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Case Report

Photobiomodulation for Treatment of Prolonged Ageusia Triggered by COVID-19 Contagion

Pedro Cardoso Soares*, Patricia Moreira de Freitas, Carlos de Paula Eduardo, Flavia Monari Belmonte, Gisele Lie Fukuoka and Luciane Hiramatsu Azevedo

Corresponding Author: Pedro Cardoso Soares, Department of Restorative Dentistry, School of Dentistry, University of São Paulo, São Paulo, Brazil.

Received: November 10, 2022 ;    Revised: November 26, 2022 ;    Accepted: November 29, 2022    ; Available Online: December 14, 2022

Citation: Soares PC, Freitas PM, Eduardo CP, Belmonte FM, Fukuoka GL, et al. (2022) Photobiomodulation for Treatment of Prolonged Ageusia Triggered by COVID-19 Contagion. J Oral Health Dent Res, 2(3): 1-4.

Copyrights: ©2022 Soares PC, Freitas PM, Eduardo CP, Belmonte FM, Fukuoka GL, et al. This is an open-access article distributed under the terms of the Creative Commons Attribution License, which permits unrestricted use, distribution, and reproduction in any medium, provided the original author and source are credited.

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Objective: The aim of this case report is to describe Photobiomodulation Therapy (PBMT) as an alternative for the management of ageusia following infection by COVID-19.

Method and Materials: PBMT was performed using a 660 nm and 808 nm diode laser (1 J/point, 100 mW, 10 sec, 40 points on tongue) and taste perception recovery was assessed by a quantitative test with hyper-concentrated substances (acid, bitter, sweet and salt), using a 0-10 score. Taste tests were carried out before treatment, after 8 and 16 PBMT sessions.

Results: Positive evolution of taste perception recovery was shown throughout PBMT sessions, at 8 and 16 sessions, demonstrating improvement in taste perception.

Conclusions: PBMT using the parameters set for the present clinical case was shown to be effective, noninvasive and an option of therapy for the management of prolonged dysgeusia COVID-19 related.

Keywords: Laser, Photobiomodulation therapy, COVID-19, Ageusia

INTRODUCTION

Coronavirus Disease 2019 (COVID-19) was first described as a pneumonia correlated with a novel enveloped RNA betacoronavirus, named severe acute respiratory syndrome (Sars-CoV-19) [1], which outbreak occurred in December/2019, at Wuhan (Hubei Province, China), leading to a worldwide pandemic [2].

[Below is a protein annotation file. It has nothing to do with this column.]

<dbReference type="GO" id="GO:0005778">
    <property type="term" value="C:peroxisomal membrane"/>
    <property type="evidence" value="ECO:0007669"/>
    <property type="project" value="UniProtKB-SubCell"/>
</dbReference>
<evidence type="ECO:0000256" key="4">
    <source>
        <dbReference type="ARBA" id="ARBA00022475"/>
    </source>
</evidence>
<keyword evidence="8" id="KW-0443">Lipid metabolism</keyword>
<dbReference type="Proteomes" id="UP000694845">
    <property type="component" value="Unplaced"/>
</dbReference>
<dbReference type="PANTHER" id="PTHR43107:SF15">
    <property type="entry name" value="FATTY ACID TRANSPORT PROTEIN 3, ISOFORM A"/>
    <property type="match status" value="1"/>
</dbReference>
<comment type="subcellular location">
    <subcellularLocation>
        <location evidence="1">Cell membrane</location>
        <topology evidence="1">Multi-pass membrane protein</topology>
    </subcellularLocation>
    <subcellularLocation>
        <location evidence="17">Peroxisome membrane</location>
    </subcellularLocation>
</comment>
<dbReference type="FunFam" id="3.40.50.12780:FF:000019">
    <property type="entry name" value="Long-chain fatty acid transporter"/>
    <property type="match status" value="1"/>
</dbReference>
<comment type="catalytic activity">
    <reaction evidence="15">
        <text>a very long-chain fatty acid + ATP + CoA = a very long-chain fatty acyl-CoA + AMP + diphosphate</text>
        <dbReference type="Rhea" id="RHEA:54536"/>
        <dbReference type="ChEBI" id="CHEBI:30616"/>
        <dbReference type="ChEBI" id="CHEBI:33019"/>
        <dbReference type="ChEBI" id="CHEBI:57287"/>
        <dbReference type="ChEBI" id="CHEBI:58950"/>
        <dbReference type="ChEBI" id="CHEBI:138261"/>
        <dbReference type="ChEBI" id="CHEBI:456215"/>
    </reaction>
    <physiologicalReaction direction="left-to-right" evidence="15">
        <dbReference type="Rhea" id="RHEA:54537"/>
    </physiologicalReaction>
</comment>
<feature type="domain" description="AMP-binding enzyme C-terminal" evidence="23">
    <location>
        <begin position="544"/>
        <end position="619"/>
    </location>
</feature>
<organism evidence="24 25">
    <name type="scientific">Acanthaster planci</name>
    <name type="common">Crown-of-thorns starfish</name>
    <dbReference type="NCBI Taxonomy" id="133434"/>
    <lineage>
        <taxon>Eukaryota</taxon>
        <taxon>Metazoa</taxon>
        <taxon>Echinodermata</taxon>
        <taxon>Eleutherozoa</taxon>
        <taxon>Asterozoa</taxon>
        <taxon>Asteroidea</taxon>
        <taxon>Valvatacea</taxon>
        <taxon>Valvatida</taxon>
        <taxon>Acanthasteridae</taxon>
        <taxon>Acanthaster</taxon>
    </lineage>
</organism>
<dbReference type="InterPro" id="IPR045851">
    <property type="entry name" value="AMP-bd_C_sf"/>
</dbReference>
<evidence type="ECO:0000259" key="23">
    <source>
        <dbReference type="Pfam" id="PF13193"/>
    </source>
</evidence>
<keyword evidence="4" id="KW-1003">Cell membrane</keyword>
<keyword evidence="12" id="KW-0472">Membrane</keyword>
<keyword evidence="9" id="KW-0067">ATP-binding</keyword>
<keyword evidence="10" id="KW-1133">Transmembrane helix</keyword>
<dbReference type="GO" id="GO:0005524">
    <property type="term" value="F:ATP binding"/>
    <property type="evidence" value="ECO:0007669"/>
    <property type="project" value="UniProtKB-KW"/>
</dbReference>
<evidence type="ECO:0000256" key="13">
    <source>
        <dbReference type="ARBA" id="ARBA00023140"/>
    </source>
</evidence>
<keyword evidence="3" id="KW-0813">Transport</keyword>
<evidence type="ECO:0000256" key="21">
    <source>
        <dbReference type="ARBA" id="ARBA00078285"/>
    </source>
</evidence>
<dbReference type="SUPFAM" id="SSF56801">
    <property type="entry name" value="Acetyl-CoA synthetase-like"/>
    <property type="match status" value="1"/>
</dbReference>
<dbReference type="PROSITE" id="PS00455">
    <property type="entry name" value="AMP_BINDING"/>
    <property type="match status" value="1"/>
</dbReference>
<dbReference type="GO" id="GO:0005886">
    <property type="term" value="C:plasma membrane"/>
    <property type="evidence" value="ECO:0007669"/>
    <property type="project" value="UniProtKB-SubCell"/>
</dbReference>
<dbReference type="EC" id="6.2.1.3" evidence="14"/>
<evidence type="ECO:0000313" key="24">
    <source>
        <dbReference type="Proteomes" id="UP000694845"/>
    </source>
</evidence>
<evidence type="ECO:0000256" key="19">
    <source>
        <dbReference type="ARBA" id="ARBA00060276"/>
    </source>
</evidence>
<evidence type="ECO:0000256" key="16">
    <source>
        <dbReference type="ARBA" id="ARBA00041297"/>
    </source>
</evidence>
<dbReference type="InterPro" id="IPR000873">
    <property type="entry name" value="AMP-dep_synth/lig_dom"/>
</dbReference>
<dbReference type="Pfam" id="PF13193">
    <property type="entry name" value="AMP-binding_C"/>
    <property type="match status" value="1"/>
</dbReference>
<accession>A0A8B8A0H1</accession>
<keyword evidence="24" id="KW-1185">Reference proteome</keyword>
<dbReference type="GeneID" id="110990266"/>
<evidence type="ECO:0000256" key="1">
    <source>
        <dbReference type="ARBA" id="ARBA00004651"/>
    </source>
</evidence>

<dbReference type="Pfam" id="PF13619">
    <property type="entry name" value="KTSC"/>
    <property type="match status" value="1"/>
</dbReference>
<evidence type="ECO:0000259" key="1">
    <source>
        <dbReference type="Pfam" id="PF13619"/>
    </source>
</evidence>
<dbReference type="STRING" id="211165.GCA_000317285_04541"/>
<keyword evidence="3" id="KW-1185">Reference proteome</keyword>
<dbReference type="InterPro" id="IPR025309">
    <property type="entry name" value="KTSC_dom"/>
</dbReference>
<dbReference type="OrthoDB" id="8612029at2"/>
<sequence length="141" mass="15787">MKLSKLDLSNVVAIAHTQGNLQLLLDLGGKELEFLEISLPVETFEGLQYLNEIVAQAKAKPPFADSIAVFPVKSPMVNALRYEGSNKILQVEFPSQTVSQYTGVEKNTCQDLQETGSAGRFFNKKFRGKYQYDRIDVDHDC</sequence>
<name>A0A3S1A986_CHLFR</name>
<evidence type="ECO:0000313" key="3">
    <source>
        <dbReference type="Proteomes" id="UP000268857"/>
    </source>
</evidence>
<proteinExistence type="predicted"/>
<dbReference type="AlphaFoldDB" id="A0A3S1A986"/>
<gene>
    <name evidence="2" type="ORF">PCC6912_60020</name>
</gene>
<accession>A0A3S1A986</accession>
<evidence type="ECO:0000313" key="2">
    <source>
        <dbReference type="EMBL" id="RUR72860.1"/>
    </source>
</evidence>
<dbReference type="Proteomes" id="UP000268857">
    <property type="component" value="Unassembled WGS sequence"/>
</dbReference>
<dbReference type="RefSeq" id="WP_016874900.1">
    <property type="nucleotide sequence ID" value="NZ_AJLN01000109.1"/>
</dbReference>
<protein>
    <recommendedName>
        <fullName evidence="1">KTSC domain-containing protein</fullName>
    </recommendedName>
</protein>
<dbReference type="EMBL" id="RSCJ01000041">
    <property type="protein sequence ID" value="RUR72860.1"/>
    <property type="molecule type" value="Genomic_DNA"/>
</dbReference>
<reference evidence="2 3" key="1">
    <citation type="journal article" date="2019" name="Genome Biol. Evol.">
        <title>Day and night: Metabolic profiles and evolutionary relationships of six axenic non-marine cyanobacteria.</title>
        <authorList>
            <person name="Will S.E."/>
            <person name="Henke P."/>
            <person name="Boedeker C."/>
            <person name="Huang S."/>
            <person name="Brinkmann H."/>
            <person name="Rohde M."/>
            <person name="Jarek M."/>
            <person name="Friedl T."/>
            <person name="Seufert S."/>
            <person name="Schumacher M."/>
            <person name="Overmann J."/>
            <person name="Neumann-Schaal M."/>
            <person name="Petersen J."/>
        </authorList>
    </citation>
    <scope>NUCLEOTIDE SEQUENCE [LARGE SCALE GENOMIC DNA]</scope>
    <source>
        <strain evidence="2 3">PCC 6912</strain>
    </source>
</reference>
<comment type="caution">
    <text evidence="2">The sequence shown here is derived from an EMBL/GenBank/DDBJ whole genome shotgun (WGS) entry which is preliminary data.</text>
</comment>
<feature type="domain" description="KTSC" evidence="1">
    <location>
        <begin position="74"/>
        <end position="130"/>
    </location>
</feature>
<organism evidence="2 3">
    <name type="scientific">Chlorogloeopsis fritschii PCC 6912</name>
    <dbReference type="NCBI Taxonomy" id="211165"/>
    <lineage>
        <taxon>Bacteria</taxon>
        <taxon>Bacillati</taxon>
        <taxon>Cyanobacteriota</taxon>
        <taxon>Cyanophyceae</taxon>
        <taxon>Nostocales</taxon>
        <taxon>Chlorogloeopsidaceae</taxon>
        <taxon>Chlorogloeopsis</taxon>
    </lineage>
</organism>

In April 2020, The Centers for Diseases Control and Prevention (CDC) correlated the partial or total loss of taste (dysgeusia, parageusia, ageusia) as possible symptoms of COVID-19 [3]. Authors have suggested that the reason for taste loss is virus interaction with Angiotensin-converting Enzyme 2 (ACE 2) and Transmembrane Protease Serine (TMPRSS2), both structures expressed in oral mucosa, with higher levels in taste bud cells. Additionally, taste loss can be one of the first symptoms to be noticed following infection by COVID-19 and persist for long periods [4].

The lack of evidence for treatments of COVID-19’s secondary symptoms, such as ageusia, has motivated the researchers to investigate the treatment that are already indicated for other similar clinical conditions. Photobiomodulation Therapy (PBMT) is an alternative for the management of soft tissue alterations, including damage caused by radiation, chemotherapy, or trauma in oral mucosa [5].

The present case report evaluated the effect of PBMT with two wavelengths combined in a patient who developed persistent hypogeusia and hyposmia, lasting for 270 days after COVID-19 diagnosis, increasing taste perception.

CASE PRESENTATION

The patient, a 35-year-old female, with shrimp hypersensitivity, had not reported comorbidities other than COVID-19 infection 9 months ago, with no need for hospitalization. In the first week after COVID-19 diagnosis, during the infectious phase, the patient reported use of ivermectin, azithromycin and corticosteroids, without a record of dosage and amount of these substances intake. In addition, she reported the development of other symptoms after COVID-19 infection, such as myalgia, arthralgia and memory problems. The PCR test was performed to confirm the diagnosis of COVID-19 infection, dated May/2021.

In February/2022 - nine months after infectious phase (attested by positive PCR-RT COVID-19 test), the patient sought professional help at the Special Laboratory of Lasers in Dentistry (School of Dentistry, University of São Paulo, Brazil), due to persistent hypogeusia and hyposmia.

Informed consent was obtained prior evaluation and experimental treatment. To assess the patient's taste perception, she was blindfolded and the response to hyper concentrated substances perceived by the tongue was evaluated. The patient received homogenous liquid (5 ml in total) of four different substances (acid, bitter, sweet, and salty). The patient graded all substances from 0 (lack of taste perception) to 10 (strong taste perception). Response to the presence of distorted taste was also recorded using the same methodology. The patient also graded her overall sense of smell, being 0 anosmia and 10 perfect olfactory capacities, as they perceived before the diagnosis of COVID-19.